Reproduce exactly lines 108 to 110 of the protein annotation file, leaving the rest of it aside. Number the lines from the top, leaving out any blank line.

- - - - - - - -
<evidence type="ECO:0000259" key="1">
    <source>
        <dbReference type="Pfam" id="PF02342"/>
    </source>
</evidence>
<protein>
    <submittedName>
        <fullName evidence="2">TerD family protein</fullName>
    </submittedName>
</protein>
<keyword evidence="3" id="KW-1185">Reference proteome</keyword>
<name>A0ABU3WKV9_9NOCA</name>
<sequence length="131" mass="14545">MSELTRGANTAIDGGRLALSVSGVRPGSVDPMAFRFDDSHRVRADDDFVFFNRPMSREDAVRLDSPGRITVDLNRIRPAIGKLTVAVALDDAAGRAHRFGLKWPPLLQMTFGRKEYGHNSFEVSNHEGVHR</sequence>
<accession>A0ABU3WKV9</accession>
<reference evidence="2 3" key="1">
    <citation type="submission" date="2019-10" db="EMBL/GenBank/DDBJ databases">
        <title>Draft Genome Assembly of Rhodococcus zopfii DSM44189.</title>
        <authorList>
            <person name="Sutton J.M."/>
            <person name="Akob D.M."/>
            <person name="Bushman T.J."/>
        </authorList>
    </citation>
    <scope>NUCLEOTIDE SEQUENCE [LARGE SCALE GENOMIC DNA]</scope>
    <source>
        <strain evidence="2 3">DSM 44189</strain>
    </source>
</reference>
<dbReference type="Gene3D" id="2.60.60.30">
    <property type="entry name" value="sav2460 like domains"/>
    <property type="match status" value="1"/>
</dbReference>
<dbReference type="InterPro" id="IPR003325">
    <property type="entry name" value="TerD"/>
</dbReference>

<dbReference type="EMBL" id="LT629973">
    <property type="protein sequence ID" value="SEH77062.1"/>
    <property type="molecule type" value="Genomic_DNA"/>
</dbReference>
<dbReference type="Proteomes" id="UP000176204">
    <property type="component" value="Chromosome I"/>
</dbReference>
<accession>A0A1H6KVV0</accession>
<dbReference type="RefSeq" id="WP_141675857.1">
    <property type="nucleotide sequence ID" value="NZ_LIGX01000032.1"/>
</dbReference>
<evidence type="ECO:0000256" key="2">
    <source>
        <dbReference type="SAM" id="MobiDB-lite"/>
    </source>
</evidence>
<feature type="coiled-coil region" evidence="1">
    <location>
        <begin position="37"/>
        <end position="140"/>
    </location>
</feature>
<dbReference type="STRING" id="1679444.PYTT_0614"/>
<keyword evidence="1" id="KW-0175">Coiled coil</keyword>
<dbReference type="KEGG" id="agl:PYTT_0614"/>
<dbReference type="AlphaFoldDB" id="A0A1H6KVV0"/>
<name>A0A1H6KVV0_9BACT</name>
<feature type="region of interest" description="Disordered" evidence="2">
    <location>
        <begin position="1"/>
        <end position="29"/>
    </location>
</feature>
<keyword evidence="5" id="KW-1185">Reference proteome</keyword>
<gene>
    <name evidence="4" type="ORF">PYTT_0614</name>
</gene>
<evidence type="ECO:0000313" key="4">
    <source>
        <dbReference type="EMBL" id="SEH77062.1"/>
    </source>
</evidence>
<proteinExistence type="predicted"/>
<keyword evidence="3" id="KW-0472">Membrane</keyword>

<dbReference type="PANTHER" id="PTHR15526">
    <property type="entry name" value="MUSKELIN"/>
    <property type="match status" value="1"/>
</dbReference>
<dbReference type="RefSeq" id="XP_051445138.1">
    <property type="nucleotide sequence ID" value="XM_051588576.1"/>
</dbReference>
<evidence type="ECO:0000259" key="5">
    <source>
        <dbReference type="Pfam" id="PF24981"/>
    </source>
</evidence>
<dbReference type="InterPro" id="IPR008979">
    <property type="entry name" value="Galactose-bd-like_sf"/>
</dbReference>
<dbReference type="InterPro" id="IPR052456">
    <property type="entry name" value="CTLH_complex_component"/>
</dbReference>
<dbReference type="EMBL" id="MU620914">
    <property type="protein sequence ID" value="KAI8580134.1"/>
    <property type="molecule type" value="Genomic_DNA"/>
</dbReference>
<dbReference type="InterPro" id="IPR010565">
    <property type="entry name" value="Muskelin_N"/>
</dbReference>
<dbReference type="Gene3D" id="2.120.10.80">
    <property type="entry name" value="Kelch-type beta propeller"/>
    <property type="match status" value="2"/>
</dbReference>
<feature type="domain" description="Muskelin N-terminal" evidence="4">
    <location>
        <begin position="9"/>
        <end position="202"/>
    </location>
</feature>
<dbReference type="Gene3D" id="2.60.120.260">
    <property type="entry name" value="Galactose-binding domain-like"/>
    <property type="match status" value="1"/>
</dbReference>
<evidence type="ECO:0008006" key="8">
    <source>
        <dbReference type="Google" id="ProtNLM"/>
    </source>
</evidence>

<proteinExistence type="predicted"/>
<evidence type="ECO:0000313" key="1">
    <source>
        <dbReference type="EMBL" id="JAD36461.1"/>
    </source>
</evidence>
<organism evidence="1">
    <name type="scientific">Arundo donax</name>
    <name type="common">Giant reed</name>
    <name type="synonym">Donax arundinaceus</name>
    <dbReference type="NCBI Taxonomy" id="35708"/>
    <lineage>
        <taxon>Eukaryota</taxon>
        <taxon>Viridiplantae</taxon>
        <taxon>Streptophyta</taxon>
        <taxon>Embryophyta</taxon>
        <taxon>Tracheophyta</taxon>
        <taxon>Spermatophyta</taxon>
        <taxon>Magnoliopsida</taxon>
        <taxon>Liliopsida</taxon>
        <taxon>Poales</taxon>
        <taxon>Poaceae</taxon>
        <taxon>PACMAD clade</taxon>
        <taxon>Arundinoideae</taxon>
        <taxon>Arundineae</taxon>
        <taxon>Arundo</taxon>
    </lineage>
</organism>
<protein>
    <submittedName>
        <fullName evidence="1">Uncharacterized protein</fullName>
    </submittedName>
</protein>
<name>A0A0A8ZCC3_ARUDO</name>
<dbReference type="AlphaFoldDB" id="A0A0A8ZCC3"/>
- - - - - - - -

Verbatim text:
</dbReference>
<feature type="domain" description="Muskelin N-terminal" evidence="4">
    <location>